Pseudomonas aeruginosa is a Gram-negative opportunistic pathogen that requires iron for virulence. Iron homeostasis is maintained in part by the PrrF1 and PrrF2 small RNAs (sRNAs), which block the expression of iron-containing proteins under iron-depleted conditions. The PrrF sRNAs also promote the production of the Pseudomonas quinolone signal (PQS), a quorum sensing molecule that activates the expression of several virulence genes. The tandem arrangement of the prrF genes allows for expression of a third sRNA, PrrH, which is predicted to regulate gene expression through its unique sequence derived from the prrF1-prrF2 intergenic (IG) sequence (the PrrHIG sequence). Previous studies showed that the prrF locus is required for acute lung infection. However, the individual functions of the PrrF and PrrH sRNAs were not determined. Here, we describe a system for differentiating PrrF and PrrH functions by deleting the PrrHIG sequence [prrF(ΔHIG)]. Our analyses of this construct indicate that the PrrF sRNAs, but not PrrH, are required for acute lung infection by P. aeruginosa Moreover, we show that the virulence defect of the ΔprrF1-prrF2 mutant is due to decreased bacterial burden during acute lung infection. In vivo analysis of gene expression in lung homogenates shows that PrrF-mediated regulation of genes for iron-containing proteins is disrupted in the ΔprrF1-prrF2 mutant during infection, while the expression of genes that mediate PrrF-regulated PQS production are not affected by prrF deletion in vivo Combined, these studies demonstrate that regulation of iron utilization plays a critical role in P. aeruginosa's ability to survive during infection.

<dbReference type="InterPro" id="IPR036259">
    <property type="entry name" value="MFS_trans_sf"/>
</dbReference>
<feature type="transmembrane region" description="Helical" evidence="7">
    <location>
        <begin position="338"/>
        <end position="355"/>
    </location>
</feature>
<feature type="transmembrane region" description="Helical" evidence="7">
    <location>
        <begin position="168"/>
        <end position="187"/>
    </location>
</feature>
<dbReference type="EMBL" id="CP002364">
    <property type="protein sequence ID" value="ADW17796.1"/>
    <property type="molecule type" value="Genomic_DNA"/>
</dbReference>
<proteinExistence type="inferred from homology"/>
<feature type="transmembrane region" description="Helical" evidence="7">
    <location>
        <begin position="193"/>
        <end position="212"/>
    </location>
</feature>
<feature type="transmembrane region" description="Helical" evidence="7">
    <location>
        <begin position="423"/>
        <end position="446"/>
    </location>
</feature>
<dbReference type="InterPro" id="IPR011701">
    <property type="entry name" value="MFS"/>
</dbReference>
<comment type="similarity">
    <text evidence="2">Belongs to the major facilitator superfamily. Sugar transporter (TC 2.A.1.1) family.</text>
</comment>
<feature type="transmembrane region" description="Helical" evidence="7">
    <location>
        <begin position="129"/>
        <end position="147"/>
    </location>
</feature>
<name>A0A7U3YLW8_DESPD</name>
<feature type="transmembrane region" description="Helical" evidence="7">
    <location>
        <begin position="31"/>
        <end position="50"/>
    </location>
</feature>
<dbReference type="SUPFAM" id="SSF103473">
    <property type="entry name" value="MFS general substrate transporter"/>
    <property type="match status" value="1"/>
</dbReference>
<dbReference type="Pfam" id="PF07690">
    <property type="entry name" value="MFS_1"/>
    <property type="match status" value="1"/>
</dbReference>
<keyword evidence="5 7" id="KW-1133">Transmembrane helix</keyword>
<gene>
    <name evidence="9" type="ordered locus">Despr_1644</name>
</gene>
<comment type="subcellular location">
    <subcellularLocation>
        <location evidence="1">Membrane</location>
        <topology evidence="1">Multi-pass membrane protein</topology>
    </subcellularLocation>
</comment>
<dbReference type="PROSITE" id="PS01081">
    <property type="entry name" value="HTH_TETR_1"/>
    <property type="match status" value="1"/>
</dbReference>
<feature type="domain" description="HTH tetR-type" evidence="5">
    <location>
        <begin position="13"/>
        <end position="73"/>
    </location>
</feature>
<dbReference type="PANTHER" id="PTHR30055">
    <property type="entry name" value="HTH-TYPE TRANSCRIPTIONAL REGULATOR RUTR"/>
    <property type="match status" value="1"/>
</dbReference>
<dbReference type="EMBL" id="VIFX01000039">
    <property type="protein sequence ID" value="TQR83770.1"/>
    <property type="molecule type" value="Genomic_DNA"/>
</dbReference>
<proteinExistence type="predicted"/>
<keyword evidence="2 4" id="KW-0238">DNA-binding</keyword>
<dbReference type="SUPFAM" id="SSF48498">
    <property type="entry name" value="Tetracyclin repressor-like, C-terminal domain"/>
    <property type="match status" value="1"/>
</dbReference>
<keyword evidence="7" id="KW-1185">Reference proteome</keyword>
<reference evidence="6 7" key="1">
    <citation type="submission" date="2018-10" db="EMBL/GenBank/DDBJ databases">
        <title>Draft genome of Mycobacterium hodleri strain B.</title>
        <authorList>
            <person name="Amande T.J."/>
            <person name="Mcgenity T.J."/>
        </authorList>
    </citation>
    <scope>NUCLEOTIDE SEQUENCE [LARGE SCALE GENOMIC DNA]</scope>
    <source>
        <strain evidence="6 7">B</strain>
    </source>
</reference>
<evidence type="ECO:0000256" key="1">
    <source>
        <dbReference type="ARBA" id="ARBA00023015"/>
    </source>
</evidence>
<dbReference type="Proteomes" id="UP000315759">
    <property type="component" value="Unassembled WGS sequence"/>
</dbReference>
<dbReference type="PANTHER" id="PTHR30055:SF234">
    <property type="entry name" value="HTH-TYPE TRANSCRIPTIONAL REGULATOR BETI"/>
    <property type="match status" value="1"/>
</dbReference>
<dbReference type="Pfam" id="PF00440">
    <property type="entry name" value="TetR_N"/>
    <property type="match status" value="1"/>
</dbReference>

Keywords: PQS; PrrF; PrrH; Pseudomonas aeruginosa; iron regulation; sRNA; small RNA.
Copyright © 2017 American Society for Microbiology.